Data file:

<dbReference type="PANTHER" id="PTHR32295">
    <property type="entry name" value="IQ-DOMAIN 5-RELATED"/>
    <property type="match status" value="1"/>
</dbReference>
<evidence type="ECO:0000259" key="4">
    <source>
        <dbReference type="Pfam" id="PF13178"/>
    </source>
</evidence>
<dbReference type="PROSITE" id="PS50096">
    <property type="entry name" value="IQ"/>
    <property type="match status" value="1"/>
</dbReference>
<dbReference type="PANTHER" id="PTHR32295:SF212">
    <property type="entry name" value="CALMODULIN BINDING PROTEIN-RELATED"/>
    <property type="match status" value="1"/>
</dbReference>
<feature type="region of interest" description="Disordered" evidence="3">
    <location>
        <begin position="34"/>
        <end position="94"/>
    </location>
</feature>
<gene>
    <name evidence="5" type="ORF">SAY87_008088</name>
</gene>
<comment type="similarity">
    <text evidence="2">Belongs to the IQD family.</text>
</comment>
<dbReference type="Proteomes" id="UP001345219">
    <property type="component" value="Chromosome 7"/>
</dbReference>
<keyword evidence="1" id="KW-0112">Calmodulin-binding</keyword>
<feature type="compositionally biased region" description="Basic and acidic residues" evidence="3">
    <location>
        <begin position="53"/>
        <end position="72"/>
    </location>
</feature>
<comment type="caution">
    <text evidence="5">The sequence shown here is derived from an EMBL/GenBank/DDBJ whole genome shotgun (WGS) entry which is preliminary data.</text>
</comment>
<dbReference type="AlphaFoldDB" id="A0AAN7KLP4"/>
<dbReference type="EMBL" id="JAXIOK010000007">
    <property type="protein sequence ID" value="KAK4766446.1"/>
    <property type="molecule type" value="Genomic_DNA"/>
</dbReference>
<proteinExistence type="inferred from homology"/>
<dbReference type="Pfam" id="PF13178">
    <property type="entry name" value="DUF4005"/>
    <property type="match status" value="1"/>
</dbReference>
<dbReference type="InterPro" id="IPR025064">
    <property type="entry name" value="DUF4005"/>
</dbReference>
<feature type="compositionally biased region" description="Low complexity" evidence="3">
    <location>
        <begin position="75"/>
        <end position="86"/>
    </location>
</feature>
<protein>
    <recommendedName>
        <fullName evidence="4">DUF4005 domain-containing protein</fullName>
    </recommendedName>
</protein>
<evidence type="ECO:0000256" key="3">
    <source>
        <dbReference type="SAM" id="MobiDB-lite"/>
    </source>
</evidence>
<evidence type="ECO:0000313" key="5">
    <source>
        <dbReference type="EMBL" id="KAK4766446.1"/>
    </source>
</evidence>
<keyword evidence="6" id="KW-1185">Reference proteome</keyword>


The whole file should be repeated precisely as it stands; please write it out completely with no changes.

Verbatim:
<dbReference type="PANTHER" id="PTHR32295">
    <property type="entry name" value="IQ-DOMAIN 5-RELATED"/>
    <property type="match status" value="1"/>
</dbReference>
<evidence type="ECO:0000259" key="4">
    <source>
        <dbReference type="Pfam" id="PF13178"/>
    </source>
</evidence>
<dbReference type="PROSITE" id="PS50096">
    <property type="entry name" value="IQ"/>
    <property type="match status" value="1"/>
</dbReference>
<dbReference type="PANTHER" id="PTHR32295:SF212">
    <property type="entry name" value="CALMODULIN BINDING PROTEIN-RELATED"/>
    <property type="match status" value="1"/>
</dbReference>
<feature type="region of interest" description="Disordered" evidence="3">
    <location>
        <begin position="34"/>
        <end position="94"/>
    </location>
</feature>
<gene>
    <name evidence="5" type="ORF">SAY87_008088</name>
</gene>
<comment type="similarity">
    <text evidence="2">Belongs to the IQD family.</text>
</comment>
<dbReference type="Proteomes" id="UP001345219">
    <property type="component" value="Chromosome 7"/>
</dbReference>
<keyword evidence="1" id="KW-0112">Calmodulin-binding</keyword>
<feature type="compositionally biased region" description="Basic and acidic residues" evidence="3">
    <location>
        <begin position="53"/>
        <end position="72"/>
    </location>
</feature>
<comment type="caution">
    <text evidence="5">The sequence shown here is derived from an EMBL/GenBank/DDBJ whole genome shotgun (WGS) entry which is preliminary data.</text>
</comment>
<dbReference type="AlphaFoldDB" id="A0AAN7KLP4"/>
<dbReference type="EMBL" id="JAXIOK010000007">
    <property type="protein sequence ID" value="KAK4766446.1"/>
    <property type="molecule type" value="Genomic_DNA"/>
</dbReference>
<proteinExistence type="inferred from homology"/>
<dbReference type="Pfam" id="PF13178">
    <property type="entry name" value="DUF4005"/>
    <property type="match status" value="1"/>
</dbReference>
<dbReference type="InterPro" id="IPR025064">
    <property type="entry name" value="DUF4005"/>
</dbReference>
<feature type="compositionally biased region" description="Low complexity" evidence="3">
    <location>
        <begin position="75"/>
        <end position="86"/>
    </location>
</feature>
<protein>
    <recommendedName>
        <fullName evidence="4">DUF4005 domain-containing protein</fullName>
    </recommendedName>
</protein>
<evidence type="ECO:0000256" key="3">
    <source>
        <dbReference type="SAM" id="MobiDB-lite"/>
    </source>
</evidence>
<evidence type="ECO:0000313" key="5">
    <source>
        <dbReference type="EMBL" id="KAK4766446.1"/>
    </source>
</evidence>
<keyword evidence="6" id="KW-1185">Reference proteome</keyword>